Overdentures are an increasingly popular form of dental implants that are designed to replace missing teeth. The procedure differs from the single tooth implant method, but can have similar results. Here are some things to think about if you are considering overdentures.
What Are Overdentures?
In an overdenture procedure, your dental surgeon will insert attachments, or an artificial root, into your jawbone. After the gums heal, a denture is fit over the area. The result is a long-term solution to missing teeth.
An overdenture differs from a traditional denture in that it does not rely on your gums to support it. The bulk of its support comes from the attachments that are inserted into the jawbone. This helps to avoid bone loss problems that commonly occur with traditional dentures.
Why Should You Opt for Overdentures?
In addition to avoiding bone loss, there are a host of other reasons why you should consider overdentures. First, the overdenture is very stable. Unlike traditional dentures, which can sometimes slip while eating, the overdenture is firmly secured with the attachments.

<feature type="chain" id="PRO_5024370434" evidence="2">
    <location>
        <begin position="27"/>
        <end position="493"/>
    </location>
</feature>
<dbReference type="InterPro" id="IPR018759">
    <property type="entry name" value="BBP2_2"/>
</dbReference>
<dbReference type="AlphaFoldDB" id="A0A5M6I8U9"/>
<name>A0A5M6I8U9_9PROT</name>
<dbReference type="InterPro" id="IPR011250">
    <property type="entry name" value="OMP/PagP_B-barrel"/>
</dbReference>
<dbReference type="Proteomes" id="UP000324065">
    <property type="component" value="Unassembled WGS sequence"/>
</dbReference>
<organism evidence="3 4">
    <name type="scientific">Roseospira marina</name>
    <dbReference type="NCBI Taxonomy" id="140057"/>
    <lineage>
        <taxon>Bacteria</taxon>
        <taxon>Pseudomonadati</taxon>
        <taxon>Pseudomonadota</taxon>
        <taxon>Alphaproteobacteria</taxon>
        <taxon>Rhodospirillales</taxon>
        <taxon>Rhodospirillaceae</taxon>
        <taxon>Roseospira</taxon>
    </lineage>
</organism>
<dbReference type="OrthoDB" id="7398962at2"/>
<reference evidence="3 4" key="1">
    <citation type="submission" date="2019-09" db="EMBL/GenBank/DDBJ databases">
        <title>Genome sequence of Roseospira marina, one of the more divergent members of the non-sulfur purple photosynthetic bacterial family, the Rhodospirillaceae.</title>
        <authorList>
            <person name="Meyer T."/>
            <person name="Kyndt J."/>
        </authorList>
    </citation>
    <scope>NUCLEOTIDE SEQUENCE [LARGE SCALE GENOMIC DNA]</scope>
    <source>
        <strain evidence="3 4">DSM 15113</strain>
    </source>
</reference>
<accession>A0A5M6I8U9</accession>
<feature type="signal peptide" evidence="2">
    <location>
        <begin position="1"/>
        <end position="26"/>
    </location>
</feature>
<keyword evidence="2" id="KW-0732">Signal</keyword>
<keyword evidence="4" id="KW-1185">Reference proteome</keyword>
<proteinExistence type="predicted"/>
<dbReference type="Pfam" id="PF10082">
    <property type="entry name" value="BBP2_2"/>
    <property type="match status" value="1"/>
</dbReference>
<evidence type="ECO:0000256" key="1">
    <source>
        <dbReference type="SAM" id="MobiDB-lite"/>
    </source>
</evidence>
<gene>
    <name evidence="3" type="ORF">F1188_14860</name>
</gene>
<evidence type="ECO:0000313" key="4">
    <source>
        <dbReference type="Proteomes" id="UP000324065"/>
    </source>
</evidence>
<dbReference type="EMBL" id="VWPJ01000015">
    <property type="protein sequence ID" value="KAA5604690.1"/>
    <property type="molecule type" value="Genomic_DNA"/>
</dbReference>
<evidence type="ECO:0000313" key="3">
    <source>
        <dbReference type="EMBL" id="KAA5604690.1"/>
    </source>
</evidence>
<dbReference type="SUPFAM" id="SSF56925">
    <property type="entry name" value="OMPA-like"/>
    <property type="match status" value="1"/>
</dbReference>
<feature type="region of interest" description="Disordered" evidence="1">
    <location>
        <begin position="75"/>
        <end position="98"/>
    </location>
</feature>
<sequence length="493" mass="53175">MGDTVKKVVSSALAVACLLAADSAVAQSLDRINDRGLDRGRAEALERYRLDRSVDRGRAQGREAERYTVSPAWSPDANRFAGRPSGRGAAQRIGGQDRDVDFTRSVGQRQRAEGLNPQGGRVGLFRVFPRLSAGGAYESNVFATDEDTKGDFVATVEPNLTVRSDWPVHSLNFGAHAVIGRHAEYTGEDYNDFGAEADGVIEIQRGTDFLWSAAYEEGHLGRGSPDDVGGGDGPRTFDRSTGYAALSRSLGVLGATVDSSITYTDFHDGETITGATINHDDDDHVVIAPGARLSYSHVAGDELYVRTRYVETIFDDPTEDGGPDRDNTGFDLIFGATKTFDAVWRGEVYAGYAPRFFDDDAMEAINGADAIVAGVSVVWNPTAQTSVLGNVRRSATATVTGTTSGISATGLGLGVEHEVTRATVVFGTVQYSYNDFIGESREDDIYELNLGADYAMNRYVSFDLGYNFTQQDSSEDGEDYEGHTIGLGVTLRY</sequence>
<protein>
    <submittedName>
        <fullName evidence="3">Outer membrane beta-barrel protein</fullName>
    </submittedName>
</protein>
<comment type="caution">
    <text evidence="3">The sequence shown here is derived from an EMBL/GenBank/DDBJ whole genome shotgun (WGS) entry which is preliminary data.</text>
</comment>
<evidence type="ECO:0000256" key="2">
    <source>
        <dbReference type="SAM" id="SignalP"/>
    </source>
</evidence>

Overdentures also help to retain the structure of your face. When teeth are missing, your face can possibly take on a "sunken in" appearance. Without the teeth in place, the distance between the chin and nose starts to shrink. As a result, you can appear older than you are.
Traditional dentures place pressure on your gums, which can cause changes in your mouth, such as your natural teeth shifting. However, with overdentures, this is less likely to occur. The overdentures usually do not impact adjacent teeth because they are supported by the attachments.
Why Should You Avoid Overdentures?
Overdentures are more time consuming to have placed than traditional dentures. The dental surgeon has to allow your gums time to heal before the dentures can be placed. However, overdentures are far more stable, which can make the healing time worth it.
Overdentures also need to be removed for brushing and flossing. For some, this can be troublesome. However, overdentures do not require special care. You can use liquid soap and a soft-bristled toothbrush to keep them clean.
The overdenture might seem bulky in the beginning and you could experience problems with speech and eating. Fortunately, the awkwardness passes. You can shorten the adjustment period by taking such steps as practicing your speech in the mirror and eating slowly until you become more accustomed to the new teeth.
Here is some additional reading on how you can benefit from overdentures and other implant options.